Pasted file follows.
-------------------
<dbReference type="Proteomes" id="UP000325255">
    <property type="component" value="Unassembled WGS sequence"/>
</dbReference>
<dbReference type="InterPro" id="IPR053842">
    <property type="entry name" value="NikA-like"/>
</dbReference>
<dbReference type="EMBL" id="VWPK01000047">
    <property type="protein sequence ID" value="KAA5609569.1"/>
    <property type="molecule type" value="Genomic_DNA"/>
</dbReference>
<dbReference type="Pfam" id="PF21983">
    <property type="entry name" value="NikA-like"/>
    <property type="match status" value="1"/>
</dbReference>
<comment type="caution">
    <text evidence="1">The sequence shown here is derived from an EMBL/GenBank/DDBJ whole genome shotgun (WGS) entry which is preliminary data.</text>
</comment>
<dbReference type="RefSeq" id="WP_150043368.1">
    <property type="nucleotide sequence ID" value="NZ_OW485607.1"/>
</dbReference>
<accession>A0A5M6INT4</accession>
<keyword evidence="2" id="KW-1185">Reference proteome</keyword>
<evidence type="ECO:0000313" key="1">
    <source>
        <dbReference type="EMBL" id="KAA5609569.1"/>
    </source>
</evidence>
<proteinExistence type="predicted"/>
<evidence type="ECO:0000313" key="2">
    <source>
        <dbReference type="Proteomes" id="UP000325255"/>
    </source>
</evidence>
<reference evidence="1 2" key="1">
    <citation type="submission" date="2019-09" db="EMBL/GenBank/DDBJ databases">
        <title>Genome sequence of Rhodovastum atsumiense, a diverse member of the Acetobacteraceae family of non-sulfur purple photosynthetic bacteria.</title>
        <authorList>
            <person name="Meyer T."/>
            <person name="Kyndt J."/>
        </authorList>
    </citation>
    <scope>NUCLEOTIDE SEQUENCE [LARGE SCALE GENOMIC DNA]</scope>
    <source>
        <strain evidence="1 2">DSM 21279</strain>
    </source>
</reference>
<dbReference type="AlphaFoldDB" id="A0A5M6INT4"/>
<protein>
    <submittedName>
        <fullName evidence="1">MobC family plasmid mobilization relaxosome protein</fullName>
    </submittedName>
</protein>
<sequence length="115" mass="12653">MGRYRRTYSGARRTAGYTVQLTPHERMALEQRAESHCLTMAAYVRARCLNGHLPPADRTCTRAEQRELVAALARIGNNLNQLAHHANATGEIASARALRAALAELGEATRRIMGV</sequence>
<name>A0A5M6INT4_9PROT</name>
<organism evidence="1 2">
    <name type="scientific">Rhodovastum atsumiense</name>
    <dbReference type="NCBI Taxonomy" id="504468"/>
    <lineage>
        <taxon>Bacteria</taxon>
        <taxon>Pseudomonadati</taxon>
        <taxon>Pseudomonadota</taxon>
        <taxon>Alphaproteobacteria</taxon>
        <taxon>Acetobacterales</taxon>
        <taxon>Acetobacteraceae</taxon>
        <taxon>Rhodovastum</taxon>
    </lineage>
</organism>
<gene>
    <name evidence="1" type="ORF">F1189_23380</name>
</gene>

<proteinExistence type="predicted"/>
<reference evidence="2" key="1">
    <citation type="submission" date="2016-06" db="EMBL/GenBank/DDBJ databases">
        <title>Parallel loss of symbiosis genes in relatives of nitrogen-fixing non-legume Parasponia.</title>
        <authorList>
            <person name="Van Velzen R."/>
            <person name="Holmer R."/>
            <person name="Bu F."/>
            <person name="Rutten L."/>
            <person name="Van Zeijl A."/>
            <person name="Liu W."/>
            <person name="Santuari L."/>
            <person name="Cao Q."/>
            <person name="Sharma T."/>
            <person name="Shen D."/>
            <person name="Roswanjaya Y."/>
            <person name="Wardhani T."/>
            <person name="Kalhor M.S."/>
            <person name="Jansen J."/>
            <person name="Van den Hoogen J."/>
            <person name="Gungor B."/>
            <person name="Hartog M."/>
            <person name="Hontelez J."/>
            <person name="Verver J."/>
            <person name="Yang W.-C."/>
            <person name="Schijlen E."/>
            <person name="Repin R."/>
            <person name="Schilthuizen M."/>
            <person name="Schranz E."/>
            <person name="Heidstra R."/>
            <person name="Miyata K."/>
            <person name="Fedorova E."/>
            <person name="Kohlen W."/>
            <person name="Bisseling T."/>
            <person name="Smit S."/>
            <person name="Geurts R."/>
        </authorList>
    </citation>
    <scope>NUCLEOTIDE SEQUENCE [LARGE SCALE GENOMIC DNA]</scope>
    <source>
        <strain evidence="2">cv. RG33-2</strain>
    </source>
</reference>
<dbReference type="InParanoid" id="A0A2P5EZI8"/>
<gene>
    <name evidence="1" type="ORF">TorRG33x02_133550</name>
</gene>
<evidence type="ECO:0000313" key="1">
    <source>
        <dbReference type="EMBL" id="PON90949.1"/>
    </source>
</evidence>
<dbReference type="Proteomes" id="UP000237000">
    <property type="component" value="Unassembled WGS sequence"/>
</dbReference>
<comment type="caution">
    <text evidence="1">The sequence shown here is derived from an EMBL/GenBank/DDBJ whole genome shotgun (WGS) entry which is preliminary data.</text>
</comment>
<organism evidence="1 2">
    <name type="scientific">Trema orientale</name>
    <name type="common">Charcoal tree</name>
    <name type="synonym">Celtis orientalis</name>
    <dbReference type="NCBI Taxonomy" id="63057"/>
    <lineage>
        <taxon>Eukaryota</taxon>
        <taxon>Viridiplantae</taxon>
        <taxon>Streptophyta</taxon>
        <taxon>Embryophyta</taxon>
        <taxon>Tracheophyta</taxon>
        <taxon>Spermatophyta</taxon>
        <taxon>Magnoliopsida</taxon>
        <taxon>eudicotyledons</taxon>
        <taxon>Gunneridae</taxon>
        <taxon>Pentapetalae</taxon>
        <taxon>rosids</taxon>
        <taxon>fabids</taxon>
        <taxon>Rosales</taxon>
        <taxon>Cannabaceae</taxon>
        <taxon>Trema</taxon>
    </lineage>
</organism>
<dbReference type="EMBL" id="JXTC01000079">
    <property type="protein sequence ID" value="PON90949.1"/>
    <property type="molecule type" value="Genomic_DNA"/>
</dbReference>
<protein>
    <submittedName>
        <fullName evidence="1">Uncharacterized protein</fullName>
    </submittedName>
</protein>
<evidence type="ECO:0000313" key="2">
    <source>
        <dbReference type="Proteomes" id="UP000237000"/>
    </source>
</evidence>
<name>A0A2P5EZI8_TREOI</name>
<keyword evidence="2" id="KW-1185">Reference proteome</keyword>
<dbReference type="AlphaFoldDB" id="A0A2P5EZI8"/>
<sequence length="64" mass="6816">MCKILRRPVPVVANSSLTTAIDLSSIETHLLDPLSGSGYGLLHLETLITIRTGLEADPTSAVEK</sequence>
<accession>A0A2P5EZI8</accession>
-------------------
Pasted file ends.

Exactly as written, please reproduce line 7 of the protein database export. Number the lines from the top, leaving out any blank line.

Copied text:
<dbReference type="EMBL" id="VWPK01000047">